|TV Converter box hook up - |
Watch one TV program, record another at same time
Do you have a television set in your home that works with the help of “rabbit ears” or a rooftop antenna?
Television broadcasting is moving from an old standard – known as “analog” – to a new
standard, called “digital.” After February 17, 2009, all television broadcasts will be digital.
After February 17, 2009, all analog televisions getting programming “over the air” through
an antenna will need to be plugged into a special television converter to receive digital TV broadcasts.
WHO NEEDS A CONVERTER?
A “digital-to-analog” converter is a device that plugs into your television set.
Plugging a converter into your existing television
will allow you to continue to get your programs after February 17, 2009.
The converter option is not for everyone. Most people have television sets connected to cable,
satellite, or other pay television service. Converters will NOT be needed for these TV sets.
If you have a television with a digital tuner, then
you will not need a converter. If you haven’t purchased a television in the last five years, it probably does not include a digital tuner. An
older set not connected to cable or satellite service is a good candidate for a converter.
How it works
The TV converter box allows you to watch your TV programs on your old analog TV but what if you want to watch a TV program and another TV program comes on at the same time. In the old days you used a VCR to record one program while you watched the other program. Your old VCR can still be used to record TV shows. Your VCR however has to also get a converted signal, digital to analog, so it can record, because the VCR can only record in analog, not digital. Your old VCR has an analog TV tuner just like your older analog TV set. But you only have a digital TV signal coming from your antenna. What you need is a second TV converter box to tune and convert TV signals for your VCR.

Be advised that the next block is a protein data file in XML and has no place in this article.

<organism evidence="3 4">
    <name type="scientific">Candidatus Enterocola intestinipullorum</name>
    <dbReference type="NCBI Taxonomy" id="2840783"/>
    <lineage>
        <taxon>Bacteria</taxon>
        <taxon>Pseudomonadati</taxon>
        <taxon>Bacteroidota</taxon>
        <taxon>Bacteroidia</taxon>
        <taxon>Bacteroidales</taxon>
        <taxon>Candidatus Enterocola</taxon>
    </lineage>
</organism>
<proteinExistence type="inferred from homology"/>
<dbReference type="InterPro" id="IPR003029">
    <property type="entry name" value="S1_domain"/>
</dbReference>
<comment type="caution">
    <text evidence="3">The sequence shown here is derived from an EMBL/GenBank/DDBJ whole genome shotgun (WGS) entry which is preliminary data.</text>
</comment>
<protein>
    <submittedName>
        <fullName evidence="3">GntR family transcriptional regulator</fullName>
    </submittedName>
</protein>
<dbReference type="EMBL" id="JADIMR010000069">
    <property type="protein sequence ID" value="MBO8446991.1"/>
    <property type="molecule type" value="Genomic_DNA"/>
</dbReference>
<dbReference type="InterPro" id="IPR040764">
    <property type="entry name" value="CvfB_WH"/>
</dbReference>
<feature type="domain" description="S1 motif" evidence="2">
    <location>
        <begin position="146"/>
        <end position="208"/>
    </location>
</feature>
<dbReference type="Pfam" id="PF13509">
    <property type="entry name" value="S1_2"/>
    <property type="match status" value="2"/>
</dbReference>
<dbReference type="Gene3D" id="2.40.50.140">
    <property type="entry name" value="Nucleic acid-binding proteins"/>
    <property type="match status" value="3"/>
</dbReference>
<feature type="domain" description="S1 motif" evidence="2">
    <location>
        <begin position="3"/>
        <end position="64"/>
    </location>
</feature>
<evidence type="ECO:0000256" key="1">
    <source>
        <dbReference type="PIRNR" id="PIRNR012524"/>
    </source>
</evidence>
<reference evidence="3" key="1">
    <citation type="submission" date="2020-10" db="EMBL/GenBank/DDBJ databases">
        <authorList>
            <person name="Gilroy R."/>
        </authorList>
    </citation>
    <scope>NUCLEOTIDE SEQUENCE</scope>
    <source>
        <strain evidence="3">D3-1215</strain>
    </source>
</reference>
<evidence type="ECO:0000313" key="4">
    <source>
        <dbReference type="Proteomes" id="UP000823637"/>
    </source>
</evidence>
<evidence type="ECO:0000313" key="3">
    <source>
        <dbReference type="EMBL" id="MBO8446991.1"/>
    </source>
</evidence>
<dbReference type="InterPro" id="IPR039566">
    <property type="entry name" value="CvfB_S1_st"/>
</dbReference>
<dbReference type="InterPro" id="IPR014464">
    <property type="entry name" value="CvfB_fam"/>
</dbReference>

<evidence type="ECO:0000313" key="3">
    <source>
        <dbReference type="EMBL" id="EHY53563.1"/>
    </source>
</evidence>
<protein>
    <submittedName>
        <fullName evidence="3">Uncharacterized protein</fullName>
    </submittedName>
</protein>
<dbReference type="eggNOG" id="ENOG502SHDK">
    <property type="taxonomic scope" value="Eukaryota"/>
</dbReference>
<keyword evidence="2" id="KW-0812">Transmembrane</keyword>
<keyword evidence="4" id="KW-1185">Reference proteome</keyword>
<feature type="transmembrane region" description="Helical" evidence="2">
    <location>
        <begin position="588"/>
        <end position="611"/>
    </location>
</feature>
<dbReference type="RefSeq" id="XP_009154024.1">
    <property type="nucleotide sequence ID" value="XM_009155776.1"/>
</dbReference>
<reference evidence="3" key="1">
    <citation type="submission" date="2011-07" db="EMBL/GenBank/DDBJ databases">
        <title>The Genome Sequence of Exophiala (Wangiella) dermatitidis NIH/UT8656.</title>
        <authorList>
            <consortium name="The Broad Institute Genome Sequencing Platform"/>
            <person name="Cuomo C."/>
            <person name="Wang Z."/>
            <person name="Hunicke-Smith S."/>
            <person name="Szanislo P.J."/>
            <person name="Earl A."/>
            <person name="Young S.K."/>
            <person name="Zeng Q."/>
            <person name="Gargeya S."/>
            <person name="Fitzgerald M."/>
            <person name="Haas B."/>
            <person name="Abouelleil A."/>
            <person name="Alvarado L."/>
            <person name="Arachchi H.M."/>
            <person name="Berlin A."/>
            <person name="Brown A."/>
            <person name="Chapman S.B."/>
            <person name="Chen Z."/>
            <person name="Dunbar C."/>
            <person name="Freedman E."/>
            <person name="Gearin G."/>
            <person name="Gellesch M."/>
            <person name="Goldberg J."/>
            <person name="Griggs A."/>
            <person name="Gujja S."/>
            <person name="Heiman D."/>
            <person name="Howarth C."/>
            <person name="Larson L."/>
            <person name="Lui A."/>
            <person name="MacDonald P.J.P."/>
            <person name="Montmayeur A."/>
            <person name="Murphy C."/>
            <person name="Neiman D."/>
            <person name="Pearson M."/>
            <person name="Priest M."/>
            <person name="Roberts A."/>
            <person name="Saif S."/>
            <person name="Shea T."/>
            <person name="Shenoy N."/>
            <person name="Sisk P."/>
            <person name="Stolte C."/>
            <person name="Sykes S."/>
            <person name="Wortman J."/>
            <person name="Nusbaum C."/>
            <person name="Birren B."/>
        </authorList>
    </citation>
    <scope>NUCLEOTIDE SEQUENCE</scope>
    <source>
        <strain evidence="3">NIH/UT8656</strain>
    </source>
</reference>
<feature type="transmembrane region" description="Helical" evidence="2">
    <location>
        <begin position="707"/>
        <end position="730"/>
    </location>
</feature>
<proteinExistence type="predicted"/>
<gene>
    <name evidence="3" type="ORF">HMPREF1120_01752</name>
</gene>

The antenna picks up broadcast digital TV signals and passes them to the TV converter box. The converter box provides an analog signal out for the TV (channel 3 or 4) and connects to the A/B switch, which, when in the "B" position, passes the signal thru to the TV. Set the TV on channel 3 (or 4). When in the "A" position, the switch passes the analog TV signal to the TV from the VCR. When watching TV, you will tune the channels on the converter box and select channel 3 (or 4) on the TV set. To record on the VCR, set the VCR to channel 3 (or 4) and tune the channel you want to record on the converter box. When you want to play back the TV show from the VCR, switch the A/B switch to the "A" input. The TV remains on channel 3 (or 4).
o VHF/UHF TV Antenna (2). Small indoor or large outdoor antennas.
o Signal splitter. You can use a splitter if you only have one antenna.
o A/B switch.
o Digital to analog TV converter box (2).
o Four RF coaxial cables (RG-59 or RG-6).
Hookup for analog TV without A/V inputs, only a single RF jack.
An A/B switch is a selector device that allows you to choose which signal source your TV uses at any given time. You may also find an A/B switch useful for connecting a home video-game system, or for advanced TV viewing options, such as watching one channel while recording another.
A/B switches are available in a small manual type (about $3.95) where you slide the switch to one side or the other, or a remote control type where you do not have to get up from your easy chair to flip over to the other side. Radio Shack sells a remote control type for $39.99.
Radio Shack A/B switch
Google search for A/B switch
Google search for RF splitter
A signal splitter will allow you to provide TV signals to multiple devices using only one source. When the source signal is split however, it is sometimes diminished in strength.
RF Splitters are rated in two ways: The frequency range they are designed to handle, and the insertion loss incurred when a signal passes from the input to any of the outputs. A frequency range of 55 Mhz to 900 Mhz covers the VHF, UHF, FM, and CATV bands.
The insertion loss is measured in dB. The lower the number, the better. The loss in a good splitter is around 4.0 dB per split. An average splitter has around 4.5 dB loss per split.
If you only have one signal source (only one antenna) you can use an RF splitter to route the same signal to two different devices such as converter boxes.
Home Depot, Wal-Mart, Radio Shack all sell these splitters for home use. Cost is around $3 to $5.
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